It seems like this is a topic I should have reflected on long ago, but none-the-less, I want to share with you my experiences through the five stages of grief. There are some schools of thought that say there are seven stages of grief, but I better identify with the five. Mind you, different doctors and psychologists may differ on what each stage is called, how many stages there are, and many other factors. The important thing to remember is that grief is a journey with some-what defined stages. How many and what those stages are, are as unique as each person that grief effects.
I used WebMD as my point of reference, and they listed grief in the following five stages:
1.) Denial, Dumbness and Shock
Numbness is a normal reaction to a death or loss and should never be confused with “not caring.” This stage of grief helps protect the individual from experiencing the intensity of the loss. It can actually be useful when the grieving person has to take some action such as planning a funeral, notifying relatives, or reviewing important papers. As the individual moves through the experience and slowly acknowledges its impact, the initial denial and disbelief will diminish.
Jacqueline’s Denial, Dumbness and Shock: I was definitely in shock when I got the call from my Dad at the hospital. It was like in movies when the world around you slows down and you are the only one moving at a normal pace. I didn’t cry until a few days after the funeral. I couldn’t. I was trying to stay strong for my family, and help with as much as the planning as I could. I tried to field as many phone calls as I could, so that my Mom and Dad didn’t need to do it. Also, I hid mail that was address to Jennifer and slowly merged it back into the normal mail flow in days and weeks following the wake. I’m in no way saying I am mad I needed to do this; this was my job as their oldest child. There was a point that I was laying on my kitchen floor eating goldfish crackers, but that was because I didn’t really want to eat anything.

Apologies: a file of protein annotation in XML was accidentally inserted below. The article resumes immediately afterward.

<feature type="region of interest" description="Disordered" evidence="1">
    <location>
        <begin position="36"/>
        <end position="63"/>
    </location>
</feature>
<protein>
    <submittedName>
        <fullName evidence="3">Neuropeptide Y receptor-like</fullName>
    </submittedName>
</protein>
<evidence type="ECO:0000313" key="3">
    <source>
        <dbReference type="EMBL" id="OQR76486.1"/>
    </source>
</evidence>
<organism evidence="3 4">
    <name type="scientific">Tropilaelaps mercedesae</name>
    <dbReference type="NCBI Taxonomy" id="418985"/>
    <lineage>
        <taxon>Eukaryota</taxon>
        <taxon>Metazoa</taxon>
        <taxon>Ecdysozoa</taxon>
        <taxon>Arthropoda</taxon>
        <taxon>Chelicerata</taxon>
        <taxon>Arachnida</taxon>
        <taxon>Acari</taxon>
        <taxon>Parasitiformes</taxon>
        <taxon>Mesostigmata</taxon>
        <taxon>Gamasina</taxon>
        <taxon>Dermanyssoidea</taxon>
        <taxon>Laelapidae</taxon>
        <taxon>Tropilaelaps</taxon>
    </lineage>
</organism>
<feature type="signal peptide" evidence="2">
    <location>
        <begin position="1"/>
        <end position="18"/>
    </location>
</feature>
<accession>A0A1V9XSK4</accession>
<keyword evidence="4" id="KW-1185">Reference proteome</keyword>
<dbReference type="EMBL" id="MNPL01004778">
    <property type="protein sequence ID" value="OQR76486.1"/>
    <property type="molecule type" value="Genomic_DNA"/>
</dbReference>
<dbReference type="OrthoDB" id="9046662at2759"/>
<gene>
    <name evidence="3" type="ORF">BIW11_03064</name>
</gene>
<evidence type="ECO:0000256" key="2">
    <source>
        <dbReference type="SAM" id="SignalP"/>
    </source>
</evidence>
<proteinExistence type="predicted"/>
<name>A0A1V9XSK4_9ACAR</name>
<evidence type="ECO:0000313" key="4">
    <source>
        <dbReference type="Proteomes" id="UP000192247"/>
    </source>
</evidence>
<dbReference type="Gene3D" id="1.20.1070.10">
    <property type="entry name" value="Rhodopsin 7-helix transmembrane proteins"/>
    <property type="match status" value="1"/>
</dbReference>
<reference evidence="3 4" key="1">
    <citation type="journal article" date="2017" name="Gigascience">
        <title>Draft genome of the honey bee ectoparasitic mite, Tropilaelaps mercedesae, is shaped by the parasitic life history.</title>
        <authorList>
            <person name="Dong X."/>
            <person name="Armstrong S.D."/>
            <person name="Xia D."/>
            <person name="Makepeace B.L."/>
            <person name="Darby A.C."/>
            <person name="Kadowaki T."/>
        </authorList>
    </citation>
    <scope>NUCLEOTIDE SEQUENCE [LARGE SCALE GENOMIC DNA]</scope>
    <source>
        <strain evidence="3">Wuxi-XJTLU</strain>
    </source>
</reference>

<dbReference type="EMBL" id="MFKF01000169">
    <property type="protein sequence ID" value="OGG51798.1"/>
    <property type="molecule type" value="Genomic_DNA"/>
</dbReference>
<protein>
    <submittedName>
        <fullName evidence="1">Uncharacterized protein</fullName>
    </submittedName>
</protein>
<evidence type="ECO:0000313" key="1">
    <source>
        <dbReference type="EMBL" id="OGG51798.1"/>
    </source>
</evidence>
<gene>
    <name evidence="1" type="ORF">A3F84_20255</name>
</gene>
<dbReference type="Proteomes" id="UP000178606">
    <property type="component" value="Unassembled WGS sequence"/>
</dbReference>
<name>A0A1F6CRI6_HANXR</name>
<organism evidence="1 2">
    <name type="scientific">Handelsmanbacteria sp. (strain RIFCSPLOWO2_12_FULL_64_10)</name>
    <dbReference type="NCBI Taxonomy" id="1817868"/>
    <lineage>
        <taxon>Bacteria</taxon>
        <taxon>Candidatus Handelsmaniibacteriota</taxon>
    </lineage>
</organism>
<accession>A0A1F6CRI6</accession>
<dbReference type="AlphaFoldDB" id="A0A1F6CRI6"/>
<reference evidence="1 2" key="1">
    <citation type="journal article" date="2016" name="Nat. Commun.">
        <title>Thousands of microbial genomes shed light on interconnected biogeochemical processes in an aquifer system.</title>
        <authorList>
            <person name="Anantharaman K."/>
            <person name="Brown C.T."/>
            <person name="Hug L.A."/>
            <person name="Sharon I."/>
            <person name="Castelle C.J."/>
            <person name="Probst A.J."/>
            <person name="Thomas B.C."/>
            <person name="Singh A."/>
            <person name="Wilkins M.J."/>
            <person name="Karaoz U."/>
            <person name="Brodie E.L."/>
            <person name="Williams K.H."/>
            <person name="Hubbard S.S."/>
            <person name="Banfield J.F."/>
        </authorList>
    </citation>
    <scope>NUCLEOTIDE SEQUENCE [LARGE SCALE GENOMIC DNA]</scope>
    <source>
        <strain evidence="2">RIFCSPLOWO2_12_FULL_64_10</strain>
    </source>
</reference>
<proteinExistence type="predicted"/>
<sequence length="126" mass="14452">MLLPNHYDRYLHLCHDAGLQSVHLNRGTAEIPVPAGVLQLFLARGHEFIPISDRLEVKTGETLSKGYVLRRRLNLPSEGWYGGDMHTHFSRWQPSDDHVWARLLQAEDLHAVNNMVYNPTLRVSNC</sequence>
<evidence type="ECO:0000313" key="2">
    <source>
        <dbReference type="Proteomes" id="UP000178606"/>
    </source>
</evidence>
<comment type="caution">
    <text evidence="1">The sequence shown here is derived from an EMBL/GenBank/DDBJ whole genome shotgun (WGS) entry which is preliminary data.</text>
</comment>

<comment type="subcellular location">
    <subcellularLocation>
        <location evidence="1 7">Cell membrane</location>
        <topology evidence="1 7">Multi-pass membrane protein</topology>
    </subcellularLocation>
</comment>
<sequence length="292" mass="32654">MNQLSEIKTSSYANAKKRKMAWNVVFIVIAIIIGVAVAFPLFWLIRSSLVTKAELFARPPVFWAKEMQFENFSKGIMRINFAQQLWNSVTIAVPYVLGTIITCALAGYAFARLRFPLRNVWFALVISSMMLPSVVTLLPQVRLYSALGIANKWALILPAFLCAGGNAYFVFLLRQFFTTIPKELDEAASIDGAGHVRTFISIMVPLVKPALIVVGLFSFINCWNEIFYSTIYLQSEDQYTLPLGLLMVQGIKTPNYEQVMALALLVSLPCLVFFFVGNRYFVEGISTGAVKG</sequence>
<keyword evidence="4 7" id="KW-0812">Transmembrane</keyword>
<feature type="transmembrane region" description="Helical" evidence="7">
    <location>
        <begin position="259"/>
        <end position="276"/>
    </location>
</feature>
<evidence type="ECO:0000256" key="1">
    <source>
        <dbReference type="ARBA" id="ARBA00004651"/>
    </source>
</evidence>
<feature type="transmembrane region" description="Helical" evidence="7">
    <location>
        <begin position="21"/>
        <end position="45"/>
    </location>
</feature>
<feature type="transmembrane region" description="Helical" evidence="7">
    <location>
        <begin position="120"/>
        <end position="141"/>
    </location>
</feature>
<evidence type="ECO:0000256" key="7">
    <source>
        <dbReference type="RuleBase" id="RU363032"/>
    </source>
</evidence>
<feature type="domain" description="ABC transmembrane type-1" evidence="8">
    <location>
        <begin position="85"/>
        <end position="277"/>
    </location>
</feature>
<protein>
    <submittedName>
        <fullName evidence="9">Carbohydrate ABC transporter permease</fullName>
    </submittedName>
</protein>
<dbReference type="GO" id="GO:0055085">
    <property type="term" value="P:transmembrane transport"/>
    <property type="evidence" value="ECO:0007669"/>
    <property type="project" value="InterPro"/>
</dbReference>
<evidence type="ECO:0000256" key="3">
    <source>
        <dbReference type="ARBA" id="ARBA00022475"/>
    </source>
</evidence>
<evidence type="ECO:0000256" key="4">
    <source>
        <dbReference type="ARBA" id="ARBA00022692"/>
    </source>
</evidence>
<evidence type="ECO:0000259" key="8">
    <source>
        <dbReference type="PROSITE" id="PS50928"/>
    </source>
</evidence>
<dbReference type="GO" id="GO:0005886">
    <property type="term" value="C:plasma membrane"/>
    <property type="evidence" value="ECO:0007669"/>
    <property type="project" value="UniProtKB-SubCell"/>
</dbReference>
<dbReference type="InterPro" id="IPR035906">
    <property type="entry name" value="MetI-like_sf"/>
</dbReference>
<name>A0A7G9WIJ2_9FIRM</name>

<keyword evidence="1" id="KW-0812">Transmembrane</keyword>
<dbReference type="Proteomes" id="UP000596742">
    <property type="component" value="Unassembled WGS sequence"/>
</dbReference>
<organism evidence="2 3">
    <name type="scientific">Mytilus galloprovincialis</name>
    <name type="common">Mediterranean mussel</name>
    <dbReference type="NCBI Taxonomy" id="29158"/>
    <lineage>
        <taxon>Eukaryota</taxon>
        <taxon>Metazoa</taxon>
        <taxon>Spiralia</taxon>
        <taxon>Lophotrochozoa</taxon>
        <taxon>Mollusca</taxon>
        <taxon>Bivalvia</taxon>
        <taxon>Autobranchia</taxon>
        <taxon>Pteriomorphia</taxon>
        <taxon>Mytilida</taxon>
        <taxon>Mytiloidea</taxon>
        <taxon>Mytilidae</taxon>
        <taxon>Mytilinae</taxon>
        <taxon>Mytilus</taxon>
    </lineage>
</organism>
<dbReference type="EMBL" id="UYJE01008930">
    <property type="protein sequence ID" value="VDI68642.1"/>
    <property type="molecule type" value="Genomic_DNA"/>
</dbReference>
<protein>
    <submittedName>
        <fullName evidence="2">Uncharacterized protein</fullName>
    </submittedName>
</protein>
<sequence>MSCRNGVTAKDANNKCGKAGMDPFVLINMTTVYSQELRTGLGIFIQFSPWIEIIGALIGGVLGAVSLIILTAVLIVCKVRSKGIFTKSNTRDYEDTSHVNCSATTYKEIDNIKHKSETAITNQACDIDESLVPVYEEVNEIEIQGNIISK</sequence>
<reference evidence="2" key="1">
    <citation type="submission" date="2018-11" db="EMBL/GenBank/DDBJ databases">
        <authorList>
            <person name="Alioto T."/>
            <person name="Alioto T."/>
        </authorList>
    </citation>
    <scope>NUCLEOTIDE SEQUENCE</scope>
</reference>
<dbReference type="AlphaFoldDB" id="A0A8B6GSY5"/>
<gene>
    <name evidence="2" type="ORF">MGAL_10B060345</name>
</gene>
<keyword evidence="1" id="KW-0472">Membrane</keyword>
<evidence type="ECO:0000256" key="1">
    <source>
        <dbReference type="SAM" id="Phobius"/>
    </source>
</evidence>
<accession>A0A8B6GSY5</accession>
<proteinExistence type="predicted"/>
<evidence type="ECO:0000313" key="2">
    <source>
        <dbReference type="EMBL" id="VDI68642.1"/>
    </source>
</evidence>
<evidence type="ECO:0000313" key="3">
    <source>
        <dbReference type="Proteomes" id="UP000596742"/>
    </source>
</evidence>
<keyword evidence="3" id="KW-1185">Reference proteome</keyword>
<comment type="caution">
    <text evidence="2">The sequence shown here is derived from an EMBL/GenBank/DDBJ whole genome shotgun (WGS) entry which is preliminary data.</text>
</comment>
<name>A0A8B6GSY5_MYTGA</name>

This stage of grief may be marked by persistent thoughts about what “could have been done” to prevent the death or loss. Some people become obsessed with thinking about specific ways things could have been done differently to save the person’s life or prevent the loss. If this stage of grief is not dealt with and resolved, the individual may live with intense feelings of guilt or anger that can interfere with the healing process.
Jacqueline’s Bargaining: Ah yes, the dreaded “what ifs?” This may have been the worst stage, because I replayed every single detail over in my head. “What if it was raining?” ‘What if I was a better sister?” “What if she was just stuck a red light a little longer?” These questions will drive you insane. The best thing I learned was that I will never have any of these answers, so why make myself crazy asking them? After I was able to accept that the situation was out of everyone’s control, I felt a little bit better. I think I was truly able to get past this stage after going to some support groups, and hearing other people’s stories of loss.
In this stage of grief, people begin to realize and feel the true extent of the death or loss. Common signs of depression in this stage include difficulty sleeping, poor appetite, fatigue, lack of energy, and crying spells. The individual may also experience self-pity and feel lonely, isolated, empty, lost, and anxious.